Zigbee from a DIY/Maker Perspective – Low Cost Experiments

My perspective on Zigbee is one of a DIY-er and Maker; I’m primarily interested in making my own devices, rather than doing things with commercial devices. This means, among other things, that I definitely do not want to be reliant on proprietary “hub” software and want to keep control over complexity and cost. What follows are some brief notes on the technology choices which worked for me. The XBee platform looks a bit pricey, especially if the ultimate plan is for multiple DIY devices. This post condenses quite a bit of desk research and experimentation (I didn’t already have a Zigbee network, so started from zero); I hope it provides other people with a “jump start”. I won’t explain basics, so if you don’t already know what “coordinator”, “router”, and “end device” signify in a Zigbee network, look here.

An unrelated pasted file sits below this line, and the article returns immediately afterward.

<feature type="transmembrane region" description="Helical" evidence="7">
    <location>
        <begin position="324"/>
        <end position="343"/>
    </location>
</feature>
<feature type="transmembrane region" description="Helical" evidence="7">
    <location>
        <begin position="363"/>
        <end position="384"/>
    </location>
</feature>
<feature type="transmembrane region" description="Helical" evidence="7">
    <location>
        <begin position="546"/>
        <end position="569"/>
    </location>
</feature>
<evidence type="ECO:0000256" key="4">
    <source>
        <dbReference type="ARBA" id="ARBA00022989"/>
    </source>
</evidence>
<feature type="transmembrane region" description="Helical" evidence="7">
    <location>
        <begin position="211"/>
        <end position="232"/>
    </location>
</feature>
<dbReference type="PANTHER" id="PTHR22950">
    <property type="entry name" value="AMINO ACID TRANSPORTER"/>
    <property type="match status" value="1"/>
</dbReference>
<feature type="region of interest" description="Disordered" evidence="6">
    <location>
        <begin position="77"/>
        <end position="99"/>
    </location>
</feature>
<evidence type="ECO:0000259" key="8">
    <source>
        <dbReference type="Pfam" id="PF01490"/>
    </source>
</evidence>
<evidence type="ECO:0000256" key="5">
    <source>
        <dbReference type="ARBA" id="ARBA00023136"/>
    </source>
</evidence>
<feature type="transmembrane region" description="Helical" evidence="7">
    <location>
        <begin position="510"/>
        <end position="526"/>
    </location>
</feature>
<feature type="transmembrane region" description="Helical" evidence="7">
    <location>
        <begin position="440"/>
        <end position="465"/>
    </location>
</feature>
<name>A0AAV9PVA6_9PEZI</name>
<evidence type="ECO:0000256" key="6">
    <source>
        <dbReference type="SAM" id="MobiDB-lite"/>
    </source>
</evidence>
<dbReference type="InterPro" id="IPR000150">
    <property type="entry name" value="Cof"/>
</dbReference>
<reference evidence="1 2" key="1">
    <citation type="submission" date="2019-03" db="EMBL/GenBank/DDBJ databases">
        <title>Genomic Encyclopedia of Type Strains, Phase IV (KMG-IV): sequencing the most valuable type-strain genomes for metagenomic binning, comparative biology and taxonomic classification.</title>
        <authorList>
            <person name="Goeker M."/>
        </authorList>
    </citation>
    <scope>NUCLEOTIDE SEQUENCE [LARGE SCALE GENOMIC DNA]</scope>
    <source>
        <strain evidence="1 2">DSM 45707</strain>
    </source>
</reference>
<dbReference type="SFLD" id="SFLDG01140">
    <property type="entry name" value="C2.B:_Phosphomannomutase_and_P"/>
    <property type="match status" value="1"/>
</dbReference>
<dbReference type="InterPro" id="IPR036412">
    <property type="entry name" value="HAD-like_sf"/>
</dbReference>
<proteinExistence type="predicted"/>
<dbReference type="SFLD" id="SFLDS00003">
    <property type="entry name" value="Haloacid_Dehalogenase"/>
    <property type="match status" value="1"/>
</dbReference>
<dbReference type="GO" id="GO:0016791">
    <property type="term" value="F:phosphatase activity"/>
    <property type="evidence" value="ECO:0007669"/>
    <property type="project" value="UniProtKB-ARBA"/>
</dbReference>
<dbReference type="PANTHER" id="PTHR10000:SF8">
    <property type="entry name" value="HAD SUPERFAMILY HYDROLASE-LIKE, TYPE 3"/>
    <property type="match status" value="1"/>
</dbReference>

The E18 modules from EByte are available in a number different models and I opted for the quite economical E18 MS1 PCB (this has a PCB antenna, whereas the similarly-priced E18 MS1 IPX has an IPX socket for an external antenna).  Current (July 2023) prices on Aliexpress for E18 MS1 PCB, are: £2.61 or $3.18 + tax. Other options are available with power amplifiers, but for experimenting, the MS1 is just fine and I’ll only pay the extra (and suffer lower battery life) if I find a need. When I say E18 below, I will be particularly referring to the E18 MS1, although the comments may apply to other models.

The basic E18 module is in the form of a surface mount “stamp”, so I made some breakout boards to expose its many GPIOs. I made lots, so am selling on ebay. I’ve written a separate post about these boards, which contains a link to the ebay listing and to a github repository with Eagle CAD files (if you want to get your own boards made).